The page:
Labour leader Ed Miliband could ban pro-life protests outside abortion clinics and counselling centres if his party wins the general election in a move that could have serious implications for the right to protest.
Miliband had the question about groups campaigning outside clinics sprung upon him during a television youth event, in which young voters had the opportunity to ask about policies relevant to them. The Guardian newspaper reports his answer: “[This] is a such a difficult decision for women. They need proper protection; that is non-negotiable. I don’t think women should be intimidated”.
Mr. Miliband said he’d have to consider the potential impact on the freedom of speech but said: “I think it is important that women feel protected”.
Labour parliamentary colleague to Miliband, and wife of would-be chancellor Ed Balls, Yvette Cooper said of banning protests: “In the US, Canada and France, a number of measures have been introduced to stop anti-abortion protests happening directly outside clinics and approaching either patients or staff.
“These include establishing buffer zones around the clinic – ‘floating buffer zones’ or ‘bubble zones’ which prevent protesters coming within a certain distance of staff or patients at clinics; restrictions on photography and recording, blocking entrances or exits, shouting or voice amplification, and disclosing of the identity of anyone entering, leaving, or approaching the clinic”.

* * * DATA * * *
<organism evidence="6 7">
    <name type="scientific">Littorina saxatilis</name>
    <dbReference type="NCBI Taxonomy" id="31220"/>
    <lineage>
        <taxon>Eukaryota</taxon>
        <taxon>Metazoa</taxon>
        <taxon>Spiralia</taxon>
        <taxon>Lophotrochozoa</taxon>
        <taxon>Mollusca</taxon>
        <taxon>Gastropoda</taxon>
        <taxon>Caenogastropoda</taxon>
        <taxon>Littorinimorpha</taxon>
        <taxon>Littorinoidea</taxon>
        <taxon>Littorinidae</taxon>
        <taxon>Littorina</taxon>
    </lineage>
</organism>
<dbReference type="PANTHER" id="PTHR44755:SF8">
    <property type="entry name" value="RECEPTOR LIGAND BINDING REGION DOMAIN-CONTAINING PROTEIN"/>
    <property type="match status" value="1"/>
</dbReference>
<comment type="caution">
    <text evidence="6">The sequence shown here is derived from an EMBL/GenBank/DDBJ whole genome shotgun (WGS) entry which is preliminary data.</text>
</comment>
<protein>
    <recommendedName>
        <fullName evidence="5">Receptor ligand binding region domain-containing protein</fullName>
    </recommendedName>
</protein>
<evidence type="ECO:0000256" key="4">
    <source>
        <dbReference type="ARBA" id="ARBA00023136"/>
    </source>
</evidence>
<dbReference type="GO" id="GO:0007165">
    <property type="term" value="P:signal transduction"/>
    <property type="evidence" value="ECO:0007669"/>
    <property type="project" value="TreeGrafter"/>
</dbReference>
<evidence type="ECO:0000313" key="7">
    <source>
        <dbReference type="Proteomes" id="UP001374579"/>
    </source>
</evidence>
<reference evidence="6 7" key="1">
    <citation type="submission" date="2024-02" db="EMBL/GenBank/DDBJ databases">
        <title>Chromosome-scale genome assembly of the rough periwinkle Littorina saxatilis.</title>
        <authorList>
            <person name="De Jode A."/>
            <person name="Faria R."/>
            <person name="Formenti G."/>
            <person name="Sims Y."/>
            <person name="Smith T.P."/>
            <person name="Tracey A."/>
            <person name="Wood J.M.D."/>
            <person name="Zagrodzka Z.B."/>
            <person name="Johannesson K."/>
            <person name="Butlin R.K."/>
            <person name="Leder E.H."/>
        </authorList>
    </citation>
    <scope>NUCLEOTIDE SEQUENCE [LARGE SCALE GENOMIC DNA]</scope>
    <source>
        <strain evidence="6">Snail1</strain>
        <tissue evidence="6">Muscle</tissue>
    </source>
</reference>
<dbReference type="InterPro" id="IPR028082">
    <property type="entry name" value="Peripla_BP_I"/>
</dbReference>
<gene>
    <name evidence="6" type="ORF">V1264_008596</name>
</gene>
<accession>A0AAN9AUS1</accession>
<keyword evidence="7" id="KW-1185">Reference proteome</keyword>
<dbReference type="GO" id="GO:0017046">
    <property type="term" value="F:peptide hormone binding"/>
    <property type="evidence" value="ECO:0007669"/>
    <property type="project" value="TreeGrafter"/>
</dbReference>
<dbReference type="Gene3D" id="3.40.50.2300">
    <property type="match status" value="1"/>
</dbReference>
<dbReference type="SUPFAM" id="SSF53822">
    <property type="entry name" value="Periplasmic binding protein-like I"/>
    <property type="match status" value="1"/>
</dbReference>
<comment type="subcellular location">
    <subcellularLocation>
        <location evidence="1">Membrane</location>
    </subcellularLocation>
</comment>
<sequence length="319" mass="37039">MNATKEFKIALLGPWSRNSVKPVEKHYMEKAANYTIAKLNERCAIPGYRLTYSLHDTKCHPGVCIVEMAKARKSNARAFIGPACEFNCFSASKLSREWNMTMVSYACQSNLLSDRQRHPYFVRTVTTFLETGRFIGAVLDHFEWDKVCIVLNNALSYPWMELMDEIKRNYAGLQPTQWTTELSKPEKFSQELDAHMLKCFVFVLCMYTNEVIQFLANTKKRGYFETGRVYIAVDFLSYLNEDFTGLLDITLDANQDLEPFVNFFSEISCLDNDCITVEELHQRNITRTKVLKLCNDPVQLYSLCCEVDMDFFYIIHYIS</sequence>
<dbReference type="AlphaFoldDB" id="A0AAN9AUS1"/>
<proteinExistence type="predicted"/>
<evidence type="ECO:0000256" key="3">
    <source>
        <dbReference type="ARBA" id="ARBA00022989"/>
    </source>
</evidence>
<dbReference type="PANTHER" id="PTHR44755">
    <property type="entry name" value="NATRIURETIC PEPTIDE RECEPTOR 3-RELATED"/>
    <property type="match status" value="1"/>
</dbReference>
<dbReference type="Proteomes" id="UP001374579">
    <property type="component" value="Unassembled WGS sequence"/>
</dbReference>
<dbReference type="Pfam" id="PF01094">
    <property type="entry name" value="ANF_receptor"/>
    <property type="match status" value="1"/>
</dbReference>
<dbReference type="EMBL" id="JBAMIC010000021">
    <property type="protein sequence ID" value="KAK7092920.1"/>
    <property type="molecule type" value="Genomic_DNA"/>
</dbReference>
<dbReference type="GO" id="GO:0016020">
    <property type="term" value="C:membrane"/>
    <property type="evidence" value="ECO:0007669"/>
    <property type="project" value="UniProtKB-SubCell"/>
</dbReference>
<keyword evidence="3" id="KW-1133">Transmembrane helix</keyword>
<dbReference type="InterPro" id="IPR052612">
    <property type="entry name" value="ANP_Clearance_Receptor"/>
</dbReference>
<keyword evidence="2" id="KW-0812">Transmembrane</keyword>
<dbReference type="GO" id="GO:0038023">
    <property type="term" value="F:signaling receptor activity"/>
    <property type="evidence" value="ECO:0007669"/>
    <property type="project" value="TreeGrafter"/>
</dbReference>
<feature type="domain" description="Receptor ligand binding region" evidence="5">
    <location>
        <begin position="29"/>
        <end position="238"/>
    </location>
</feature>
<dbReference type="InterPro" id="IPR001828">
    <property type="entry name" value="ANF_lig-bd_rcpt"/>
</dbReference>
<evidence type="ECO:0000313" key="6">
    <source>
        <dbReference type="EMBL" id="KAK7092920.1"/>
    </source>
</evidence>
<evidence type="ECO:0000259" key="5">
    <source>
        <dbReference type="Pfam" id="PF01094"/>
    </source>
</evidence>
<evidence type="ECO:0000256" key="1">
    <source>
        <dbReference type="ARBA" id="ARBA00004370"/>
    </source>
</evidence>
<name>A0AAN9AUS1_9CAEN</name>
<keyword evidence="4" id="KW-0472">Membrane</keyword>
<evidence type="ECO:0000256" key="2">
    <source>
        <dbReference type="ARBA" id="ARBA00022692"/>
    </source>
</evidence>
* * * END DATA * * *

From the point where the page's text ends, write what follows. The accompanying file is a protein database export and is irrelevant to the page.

The question of protests outside abortion clinics has become a hot topic in the United Kingdom as women and staff entering the premises have increasingly been subject to harassment by protesters, who use cameras and the internet to shame women.
Speaking at the event, Mliband also announced an expansion of the franchise to sixteen and seventeen year-olds, perhaps reflecting polling wisdom that shows first-time voters are more likely to support Labour, than later in life. Miliband said: “That is part of our commitment to hearing the voice of young people.
“I think we need to hear the voice of young people more in our democracy. It’s a sign of trust in young people. There are about 1.5 million young people that have lost Education and Maintenance Allowance, adding that if they had the vote George Osborne the chancellor would have consulted them”.